The L'Hoest's monkey is one of the least common monkeys in zoological gardens in the world. Only 14 zoos have it in their collection. At the same time, it is an endangered species, and its status in the natural environment is unknown.
The ongoing military conflict in the Democratic Republic of the Congo (over 20 years already), prevents accurate estimation of the population size. In this situation, conservation breeding in zoological gardens becomes a necessity for the survival of the species. Zoo Wrocław plays an important role in the conservation efforts –the newest baby of the L'Hoest's monkey is already the eleventh birth of its species at our zoo.
-It is believed that the L'Hoest's monkey Red List status VU ( vulnerable) is not accurate anymore, and the population may be actually close to extinction. Even if the conflict in Congo is over, it hard to say what we will find there. Hence, breeding programs in zoos. They ensure a safe population, which will hopefully make possible the reintroduction of the species to the natural environment in the future - says Anna Mękarska, specialist in the conservation of species from the zoo in Wrocław.
The L'Hoest's monkey family group at Zoo Wrocław is maintained at the level of 8 - 10 individuals to prevent inbreeding and overcrowding. Over the years we’ve successfully raised 10 offspring, mostly females. The youngest addition to the family came to the world on Christmas Day - December 25, 2018. The mother is Hermione, and the father is the dominant male - Heos. The sex of the toddler is still unknown, but the caregivers suspect it to be a female again.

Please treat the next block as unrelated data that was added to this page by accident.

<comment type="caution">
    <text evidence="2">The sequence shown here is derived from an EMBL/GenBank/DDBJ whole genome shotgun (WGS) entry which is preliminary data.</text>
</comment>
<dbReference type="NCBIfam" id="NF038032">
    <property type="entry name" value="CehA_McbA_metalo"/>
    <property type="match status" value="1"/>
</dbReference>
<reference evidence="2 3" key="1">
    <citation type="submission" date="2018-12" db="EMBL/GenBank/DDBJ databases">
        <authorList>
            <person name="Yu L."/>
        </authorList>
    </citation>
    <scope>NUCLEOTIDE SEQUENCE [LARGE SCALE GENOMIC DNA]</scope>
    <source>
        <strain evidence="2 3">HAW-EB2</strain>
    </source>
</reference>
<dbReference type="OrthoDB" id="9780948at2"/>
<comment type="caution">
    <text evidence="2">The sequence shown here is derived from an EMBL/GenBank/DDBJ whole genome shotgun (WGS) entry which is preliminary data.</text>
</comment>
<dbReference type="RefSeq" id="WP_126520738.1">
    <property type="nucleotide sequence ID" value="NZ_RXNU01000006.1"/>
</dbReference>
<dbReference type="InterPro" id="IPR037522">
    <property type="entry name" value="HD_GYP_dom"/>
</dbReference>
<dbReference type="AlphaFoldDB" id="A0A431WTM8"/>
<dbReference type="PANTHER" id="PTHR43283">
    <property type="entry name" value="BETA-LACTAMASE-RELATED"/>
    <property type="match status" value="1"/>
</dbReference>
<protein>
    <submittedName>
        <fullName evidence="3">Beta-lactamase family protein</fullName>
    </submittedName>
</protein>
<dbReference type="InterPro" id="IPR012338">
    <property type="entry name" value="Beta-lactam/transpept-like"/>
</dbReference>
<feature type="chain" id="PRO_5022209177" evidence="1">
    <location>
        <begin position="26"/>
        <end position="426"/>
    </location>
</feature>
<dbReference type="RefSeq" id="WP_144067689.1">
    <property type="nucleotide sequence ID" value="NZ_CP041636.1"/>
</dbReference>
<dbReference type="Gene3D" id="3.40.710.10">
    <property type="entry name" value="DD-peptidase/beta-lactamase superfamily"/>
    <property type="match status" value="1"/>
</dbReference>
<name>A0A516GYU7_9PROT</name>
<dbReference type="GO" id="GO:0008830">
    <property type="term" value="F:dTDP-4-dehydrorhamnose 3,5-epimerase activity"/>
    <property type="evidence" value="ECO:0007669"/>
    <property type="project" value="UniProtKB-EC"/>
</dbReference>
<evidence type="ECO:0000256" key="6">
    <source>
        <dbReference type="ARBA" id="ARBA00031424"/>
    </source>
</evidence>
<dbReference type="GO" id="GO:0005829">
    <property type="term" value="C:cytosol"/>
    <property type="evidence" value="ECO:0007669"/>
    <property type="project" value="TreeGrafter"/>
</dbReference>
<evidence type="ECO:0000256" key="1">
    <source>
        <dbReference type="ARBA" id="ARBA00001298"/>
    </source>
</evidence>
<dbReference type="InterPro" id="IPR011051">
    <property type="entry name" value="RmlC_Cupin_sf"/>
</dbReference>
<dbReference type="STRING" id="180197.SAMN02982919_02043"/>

- Although the L'Hoest's monkey come from Africa, they do very well here, even in winter. In nature, they live in the Mountains of the Moon, where the peaks exceeds even 5.000 m above sea level and are often covered in snow. It is not surprising then, they willingly go outside to play snowballs when they have a chance - adds Karolina Przyjemska-Kowalewska.
It is totally worth your while to visit Zoo Wrocław to observe these extraordinary monkeys. They live in a very close-knit troop, building strong bonds through mutual grooming, and they always stick together.